The question they need to ask themselves is whether or not they feel that where they get selection could be drastically altered by returning to school, and I do think there is some reason to believe that to be the case. For starters, there are places where both players can improve to become more highly-regarded prospects, but I think what would be more relevant is that, if they both do return, we could be looking at a situation where both are preseason all-americans for a preseason top three team.

Hell, I don’t think it’s out of the question that DiVincenzo will be a Preseason National Player of the Year candidate, Spellman a preseason first-team all-american and Villanova the preseason No. 1 team in the country.

And if that is the case, one would assume that DiVincenzo — like Bridges and Josh Hart before him — could put together the kind of season that would see him shoot up draft boards. The same with Spellman.

But what’s more relevant for this space is that with both of those players in the fold, Villanova would once again be a national title contender and the overwhelming favorite to win a down-Big East conference.

Without them?

Villanova will be looking at having a rotation that includes three sophomores and three freshmen, which is not close to the ideal for Jay Wright. They’ll still be good, but we won’t be talking about them as a team that can win a title, at least not at the start of the season.

There is no hyperbole when I say that what DiVincenzo and Spellman decide to do will drastically alter the landscape of college basketball for the 2018-19 season.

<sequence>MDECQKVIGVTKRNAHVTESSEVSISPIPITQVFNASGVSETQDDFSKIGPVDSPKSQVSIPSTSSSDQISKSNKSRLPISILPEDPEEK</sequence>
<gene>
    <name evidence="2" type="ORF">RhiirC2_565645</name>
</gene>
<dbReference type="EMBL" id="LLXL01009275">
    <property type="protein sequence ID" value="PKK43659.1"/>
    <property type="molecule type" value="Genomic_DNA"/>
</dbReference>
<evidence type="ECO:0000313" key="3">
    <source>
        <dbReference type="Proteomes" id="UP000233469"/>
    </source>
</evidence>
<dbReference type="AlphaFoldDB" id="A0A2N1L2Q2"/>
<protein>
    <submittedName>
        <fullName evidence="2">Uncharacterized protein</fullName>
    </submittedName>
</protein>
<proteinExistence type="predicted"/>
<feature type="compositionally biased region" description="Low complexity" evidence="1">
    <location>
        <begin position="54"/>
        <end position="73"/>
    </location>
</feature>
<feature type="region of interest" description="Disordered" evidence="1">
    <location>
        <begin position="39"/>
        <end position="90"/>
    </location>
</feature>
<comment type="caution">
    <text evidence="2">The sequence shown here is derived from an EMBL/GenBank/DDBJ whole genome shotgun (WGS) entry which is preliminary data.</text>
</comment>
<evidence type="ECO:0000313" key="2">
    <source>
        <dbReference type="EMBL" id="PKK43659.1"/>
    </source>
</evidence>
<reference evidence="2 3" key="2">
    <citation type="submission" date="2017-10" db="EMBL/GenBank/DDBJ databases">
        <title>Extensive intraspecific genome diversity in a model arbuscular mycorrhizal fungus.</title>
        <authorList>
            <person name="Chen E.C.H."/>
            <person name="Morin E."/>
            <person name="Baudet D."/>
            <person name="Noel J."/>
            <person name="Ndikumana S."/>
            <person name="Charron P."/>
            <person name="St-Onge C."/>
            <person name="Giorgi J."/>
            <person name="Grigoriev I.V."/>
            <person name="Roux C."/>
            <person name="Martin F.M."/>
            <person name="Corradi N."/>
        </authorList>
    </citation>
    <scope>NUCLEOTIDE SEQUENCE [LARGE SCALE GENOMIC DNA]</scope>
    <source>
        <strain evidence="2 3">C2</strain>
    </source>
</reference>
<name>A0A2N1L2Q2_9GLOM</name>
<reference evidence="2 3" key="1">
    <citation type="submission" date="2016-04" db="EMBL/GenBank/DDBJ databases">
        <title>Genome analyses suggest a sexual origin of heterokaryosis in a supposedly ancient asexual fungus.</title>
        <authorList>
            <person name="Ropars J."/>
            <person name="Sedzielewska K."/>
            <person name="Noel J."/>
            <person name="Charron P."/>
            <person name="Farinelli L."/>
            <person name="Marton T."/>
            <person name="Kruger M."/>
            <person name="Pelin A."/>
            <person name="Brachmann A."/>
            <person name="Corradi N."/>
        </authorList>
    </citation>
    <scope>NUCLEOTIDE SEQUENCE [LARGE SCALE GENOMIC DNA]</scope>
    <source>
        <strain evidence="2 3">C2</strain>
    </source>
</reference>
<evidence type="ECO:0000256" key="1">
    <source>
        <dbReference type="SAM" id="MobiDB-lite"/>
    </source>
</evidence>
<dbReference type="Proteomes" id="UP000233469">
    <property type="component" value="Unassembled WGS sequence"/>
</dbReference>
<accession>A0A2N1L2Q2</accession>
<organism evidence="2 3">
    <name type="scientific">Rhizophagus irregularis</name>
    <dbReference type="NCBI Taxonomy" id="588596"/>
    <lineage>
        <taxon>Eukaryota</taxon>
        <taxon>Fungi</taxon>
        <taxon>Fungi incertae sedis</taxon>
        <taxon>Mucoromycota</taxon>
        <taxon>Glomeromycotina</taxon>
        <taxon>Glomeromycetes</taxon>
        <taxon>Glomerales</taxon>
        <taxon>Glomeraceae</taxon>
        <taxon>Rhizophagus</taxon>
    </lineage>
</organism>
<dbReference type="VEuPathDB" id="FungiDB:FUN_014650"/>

Paschall, Booth to return for senior seasons with Villanova

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Villanova announced on Thursday morning that both Phil Booth and Eric Paschall will be returning for their senior seasons with the Wildcats.

“Phil and Eric are two of the cornerstone leaders of our team,” said Villanova head coach Jay Wright. “Each of them is widely respected by their teammates, not just for their talent, but for the kind of young men they are. We are thrilled that they will help lead our team again as seniors.”

Booth, a 6-foot-3 guard, is a redshirt senior from Maryland that averaged 10 points and 3.2 boards this past season despite dealing with a broken bone in his shooting hand that held him out of the lineup for seven games during Big East play. Paschall is a 6-foot-6 wing that started 38 games and averaged 10.6 points and 5.3 boards this past season, his second with Villanova after transferring into the program from Fordham.

There was some question that Paschall could end up declaring for the NBA draft. He is a redshirt junior and, given his athleticism, defensive versatility and ability to knock down threes, he would be an intriguing second round prospect and a potential role player at the NBA level. His return is big, because he is the piece that allows Villanova to be able to switch 1-through-4 without much worry, and he’ll allow sophomore Jermaine Samuels and incoming freshman Cole Swider to have another year before they are relied upon as heavily as they would be without him.